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ESMIG's Evidence Synthesis Resources Guide

Protocol Development

Evidence Synthesis Protocol Templates

Evidence Synthesis Protocol Examples

Alyami, A., Soares, M. J., Sherriff, J. L., Zhao, Y., Hallett, J., & Coombes, F. (2015). A systematic review protocol examining the effect of vitamin D supplementation on endothelial function. BMJ open, 5(6), e006835.

Briggs, J. (2006). Appendix 1: Systematic review protocol example: smoking cessation interventions and strategies for hospitalised patients. In Evidence‐Based Clinical Practice in Nursing and Health Care (pp. 173–176). Blackwell Publishing Ltd.

Moon, D., Nichols, C. B., Sgourakis, A., Cruce, A., Zhang, Y., Haran, H., & Johnson-Motoyama, M. (2022, March 8). Engagement measures in maltreatment prevention studies: a scoping review. Retrieved from

Moore, E., Howson, P., Grainger, M., Teh, Y.A., & Pfeifer, M. (2022). The role of participatory scenarios in ecological restoration: a systematic map protocol. Environmental Evidence, 11(1), 1-9.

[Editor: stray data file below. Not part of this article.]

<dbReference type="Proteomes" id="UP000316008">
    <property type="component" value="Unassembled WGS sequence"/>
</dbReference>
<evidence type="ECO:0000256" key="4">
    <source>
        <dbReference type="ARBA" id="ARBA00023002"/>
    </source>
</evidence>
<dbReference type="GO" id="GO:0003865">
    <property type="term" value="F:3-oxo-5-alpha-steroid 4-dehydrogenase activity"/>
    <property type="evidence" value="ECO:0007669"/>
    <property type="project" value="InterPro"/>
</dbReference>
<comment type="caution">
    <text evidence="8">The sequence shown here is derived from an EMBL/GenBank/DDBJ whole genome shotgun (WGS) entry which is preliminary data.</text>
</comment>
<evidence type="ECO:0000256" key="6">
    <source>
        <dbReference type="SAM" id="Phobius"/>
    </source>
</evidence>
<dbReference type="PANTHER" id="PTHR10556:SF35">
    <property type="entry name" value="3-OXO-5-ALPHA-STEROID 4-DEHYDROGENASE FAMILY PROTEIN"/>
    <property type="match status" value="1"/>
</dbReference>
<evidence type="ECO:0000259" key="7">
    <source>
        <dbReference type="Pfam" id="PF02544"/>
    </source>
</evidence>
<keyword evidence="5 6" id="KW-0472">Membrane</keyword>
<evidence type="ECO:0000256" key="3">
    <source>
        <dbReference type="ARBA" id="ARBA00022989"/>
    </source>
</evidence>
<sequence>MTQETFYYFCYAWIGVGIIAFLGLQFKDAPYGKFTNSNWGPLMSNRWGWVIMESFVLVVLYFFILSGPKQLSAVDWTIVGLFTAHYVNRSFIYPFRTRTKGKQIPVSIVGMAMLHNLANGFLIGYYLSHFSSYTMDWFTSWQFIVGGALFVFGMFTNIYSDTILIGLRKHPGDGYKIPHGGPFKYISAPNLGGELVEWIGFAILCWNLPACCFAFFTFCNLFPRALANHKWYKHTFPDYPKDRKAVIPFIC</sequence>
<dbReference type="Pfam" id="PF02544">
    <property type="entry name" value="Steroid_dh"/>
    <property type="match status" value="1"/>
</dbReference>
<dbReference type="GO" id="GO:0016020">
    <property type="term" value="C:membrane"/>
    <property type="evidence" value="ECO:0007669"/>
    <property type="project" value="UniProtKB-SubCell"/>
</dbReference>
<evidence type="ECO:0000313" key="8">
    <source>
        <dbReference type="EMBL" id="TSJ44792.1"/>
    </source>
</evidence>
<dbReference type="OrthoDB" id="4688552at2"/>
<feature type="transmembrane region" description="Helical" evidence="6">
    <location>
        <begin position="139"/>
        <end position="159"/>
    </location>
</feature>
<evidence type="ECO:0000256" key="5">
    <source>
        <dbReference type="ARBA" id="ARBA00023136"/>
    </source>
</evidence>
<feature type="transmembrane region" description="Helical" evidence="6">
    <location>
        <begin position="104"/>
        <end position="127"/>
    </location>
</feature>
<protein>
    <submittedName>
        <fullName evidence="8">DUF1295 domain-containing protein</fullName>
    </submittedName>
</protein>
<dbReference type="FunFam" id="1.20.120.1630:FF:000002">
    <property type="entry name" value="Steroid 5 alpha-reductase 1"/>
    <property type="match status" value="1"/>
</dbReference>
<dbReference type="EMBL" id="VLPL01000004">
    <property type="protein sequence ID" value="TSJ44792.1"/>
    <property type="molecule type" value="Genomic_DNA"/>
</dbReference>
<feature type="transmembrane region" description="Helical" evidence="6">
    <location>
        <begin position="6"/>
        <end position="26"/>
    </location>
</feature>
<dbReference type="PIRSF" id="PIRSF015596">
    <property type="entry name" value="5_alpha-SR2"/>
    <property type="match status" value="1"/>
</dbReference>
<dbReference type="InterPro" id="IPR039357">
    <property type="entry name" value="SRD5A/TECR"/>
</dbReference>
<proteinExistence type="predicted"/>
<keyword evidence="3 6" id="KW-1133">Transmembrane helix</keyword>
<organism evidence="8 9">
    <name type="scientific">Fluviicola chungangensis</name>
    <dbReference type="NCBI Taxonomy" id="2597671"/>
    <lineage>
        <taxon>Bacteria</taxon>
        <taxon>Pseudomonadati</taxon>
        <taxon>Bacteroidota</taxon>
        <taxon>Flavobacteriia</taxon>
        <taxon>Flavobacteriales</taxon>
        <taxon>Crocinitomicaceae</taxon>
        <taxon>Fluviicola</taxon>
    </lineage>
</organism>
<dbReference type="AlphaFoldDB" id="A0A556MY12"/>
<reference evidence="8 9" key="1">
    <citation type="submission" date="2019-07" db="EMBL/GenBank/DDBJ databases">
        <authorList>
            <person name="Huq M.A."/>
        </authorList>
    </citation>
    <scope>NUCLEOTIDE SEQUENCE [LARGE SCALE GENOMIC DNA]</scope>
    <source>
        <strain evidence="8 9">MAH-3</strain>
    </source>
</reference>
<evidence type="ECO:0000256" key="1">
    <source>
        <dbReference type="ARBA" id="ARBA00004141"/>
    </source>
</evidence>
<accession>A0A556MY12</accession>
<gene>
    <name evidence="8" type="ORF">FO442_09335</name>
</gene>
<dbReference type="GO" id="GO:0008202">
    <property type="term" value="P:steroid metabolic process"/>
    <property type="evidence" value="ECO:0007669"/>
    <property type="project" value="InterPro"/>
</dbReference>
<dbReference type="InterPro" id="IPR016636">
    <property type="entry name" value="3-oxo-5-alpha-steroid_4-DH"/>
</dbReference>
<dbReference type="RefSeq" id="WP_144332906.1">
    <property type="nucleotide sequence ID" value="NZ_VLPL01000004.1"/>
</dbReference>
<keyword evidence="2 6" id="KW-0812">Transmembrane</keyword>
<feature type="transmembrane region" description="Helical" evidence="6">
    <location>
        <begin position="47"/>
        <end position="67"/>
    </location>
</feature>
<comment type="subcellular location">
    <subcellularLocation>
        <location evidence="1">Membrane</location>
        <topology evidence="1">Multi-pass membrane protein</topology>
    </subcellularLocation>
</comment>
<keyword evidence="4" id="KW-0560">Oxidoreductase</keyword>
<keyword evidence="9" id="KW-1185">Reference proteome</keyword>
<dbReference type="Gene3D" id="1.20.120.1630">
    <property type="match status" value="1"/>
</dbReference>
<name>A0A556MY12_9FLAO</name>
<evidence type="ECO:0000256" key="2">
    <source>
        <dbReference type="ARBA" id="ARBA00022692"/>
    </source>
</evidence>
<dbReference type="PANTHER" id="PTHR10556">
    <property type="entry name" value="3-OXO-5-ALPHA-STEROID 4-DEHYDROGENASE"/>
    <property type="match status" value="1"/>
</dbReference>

Nkangu, M., Obegu, P., Asahngwa, C., Shiroya, V., Gobina, R., Agbaw-Ebai, F. P., Keboa, M., & Foretia, D. (2021). Scoping review protocol to understand the conceptualisation, implementation and practices of health promotion within the context of primary healthcare in Africa. BMJ open, 11(12), e049084.

O'Connor, T., Moore, Z. E., & Patton, D. (2021). Patient and lay career education for preventing pressure ulceration in at-risk populations. Cochrane database of systematic reviews, 2(2), CD012006.

Welsh, B. C., & Farrington, D. P. (2003). Protocol: Effects of closed circuit television surveillance on crime: Protocol for a systematic review. Campbell Systematic Reviews, 1(1), 1–12.


Framing your Research Question

Useful Framework Lists
Further Reading

Booth, A., Noyes, J., Flemming, K., Moore, G., Tunçalp, Ö., & Shakibazadeh, E. (2019). Formulating questions to explore complex interventions within qualitative evidence synthesis. BMJ Global Health, 4(Suppl 1), e001107.

Methley, A.M., Campbell, S., Chew-Graham, C., McNally, R., & Cheraghi-Sohi, S. (2014). PICO, PICOS and SPIDER: a comparison study of specificity and sensitivity in three search tools for qualitative systematic reviews. BMC Health Services Research, 14(1), 579.

Choosing Sources